COVID Quarantine Chronicles Day 25

Light at the end of the tunnel? If only Easter weren't looming.

President Business Deals rode to power in no small part due to all the business deals he made will bankrupting everything from casinos to airlines to vodka distributors.

It should be no surprise that his government is operating in the same erratic and inefficient manner:

I’m sure there’s an ethical flowchart on which private companies get the gear to gauge state governments. New York is paying 15 times the market rate for personal protection equipment. While California is trying to establish a consortium of states to bid in bulk, which seems like a promising idea that could one day lead to the invention of a federal government that could theoretically do the same thing with a united 50 states. We could even call the country the United States since the name is right there and easy and we have more pressing matters on our hands right now.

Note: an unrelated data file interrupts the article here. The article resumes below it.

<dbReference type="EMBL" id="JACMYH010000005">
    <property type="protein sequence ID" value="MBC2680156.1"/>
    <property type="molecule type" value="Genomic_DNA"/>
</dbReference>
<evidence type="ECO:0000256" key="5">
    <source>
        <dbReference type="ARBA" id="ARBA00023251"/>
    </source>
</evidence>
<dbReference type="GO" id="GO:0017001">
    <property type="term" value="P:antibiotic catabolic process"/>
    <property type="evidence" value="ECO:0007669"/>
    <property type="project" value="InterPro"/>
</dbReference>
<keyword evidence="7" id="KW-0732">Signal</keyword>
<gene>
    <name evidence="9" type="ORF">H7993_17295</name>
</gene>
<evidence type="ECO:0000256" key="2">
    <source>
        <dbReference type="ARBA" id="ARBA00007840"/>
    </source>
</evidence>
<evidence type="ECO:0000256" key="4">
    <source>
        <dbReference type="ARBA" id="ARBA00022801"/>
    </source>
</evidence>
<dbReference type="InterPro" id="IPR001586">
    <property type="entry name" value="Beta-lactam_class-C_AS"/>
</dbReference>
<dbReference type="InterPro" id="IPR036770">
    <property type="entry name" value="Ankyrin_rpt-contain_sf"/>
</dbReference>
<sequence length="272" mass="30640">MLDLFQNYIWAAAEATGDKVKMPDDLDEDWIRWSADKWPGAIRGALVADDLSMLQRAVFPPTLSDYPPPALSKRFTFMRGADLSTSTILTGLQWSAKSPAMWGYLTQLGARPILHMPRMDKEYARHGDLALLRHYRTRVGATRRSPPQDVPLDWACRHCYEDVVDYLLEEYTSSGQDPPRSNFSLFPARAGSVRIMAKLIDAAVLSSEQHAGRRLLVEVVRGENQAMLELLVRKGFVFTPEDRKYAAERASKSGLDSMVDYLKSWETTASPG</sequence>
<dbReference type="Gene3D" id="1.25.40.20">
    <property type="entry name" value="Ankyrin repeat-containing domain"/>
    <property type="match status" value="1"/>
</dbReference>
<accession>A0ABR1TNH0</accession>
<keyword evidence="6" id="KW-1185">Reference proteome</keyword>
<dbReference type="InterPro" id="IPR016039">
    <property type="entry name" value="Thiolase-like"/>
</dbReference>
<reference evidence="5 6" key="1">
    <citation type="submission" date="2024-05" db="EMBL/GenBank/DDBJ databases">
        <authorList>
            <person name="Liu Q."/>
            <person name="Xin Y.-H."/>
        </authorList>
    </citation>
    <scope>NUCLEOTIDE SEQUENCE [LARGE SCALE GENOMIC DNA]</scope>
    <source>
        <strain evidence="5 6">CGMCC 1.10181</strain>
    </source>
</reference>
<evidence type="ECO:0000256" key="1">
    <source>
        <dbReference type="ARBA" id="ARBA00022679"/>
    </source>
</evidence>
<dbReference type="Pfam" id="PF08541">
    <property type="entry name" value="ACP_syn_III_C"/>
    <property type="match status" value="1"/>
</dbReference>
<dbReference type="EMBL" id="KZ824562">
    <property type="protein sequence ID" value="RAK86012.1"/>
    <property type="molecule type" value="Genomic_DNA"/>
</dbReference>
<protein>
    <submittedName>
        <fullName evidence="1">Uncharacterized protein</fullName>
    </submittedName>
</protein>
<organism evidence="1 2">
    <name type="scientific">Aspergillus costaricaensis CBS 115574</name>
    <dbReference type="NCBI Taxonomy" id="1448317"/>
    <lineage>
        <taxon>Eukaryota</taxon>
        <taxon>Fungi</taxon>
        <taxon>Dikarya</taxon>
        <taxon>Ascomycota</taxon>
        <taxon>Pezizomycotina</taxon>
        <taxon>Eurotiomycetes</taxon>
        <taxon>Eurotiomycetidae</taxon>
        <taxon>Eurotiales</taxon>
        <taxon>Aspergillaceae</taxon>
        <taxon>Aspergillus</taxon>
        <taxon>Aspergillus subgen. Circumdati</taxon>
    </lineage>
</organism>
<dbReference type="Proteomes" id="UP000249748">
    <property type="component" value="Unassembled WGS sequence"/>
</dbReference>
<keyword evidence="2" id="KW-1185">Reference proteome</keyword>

President Deals has been pushing hydroxychloroquine, an anti-malarial drug, as a potential cure. Doctors in Ohio prescribed it to so many friends and family that the Pharmacy Board stopped that practice after the first weekend. (Still waiting for somebody to be charged for that crime.)

Last night The New York Times reported Deals has “a small personal financial interest” in Sanofi, the French company that makes Plaquenil, the name-brand version of hydroxychloroquine.

I’m not sure how much a “small personal financial interest” is to a fake billionaire money launderer like Trump, but I assume it’s enough to make the average American’s eyes pop.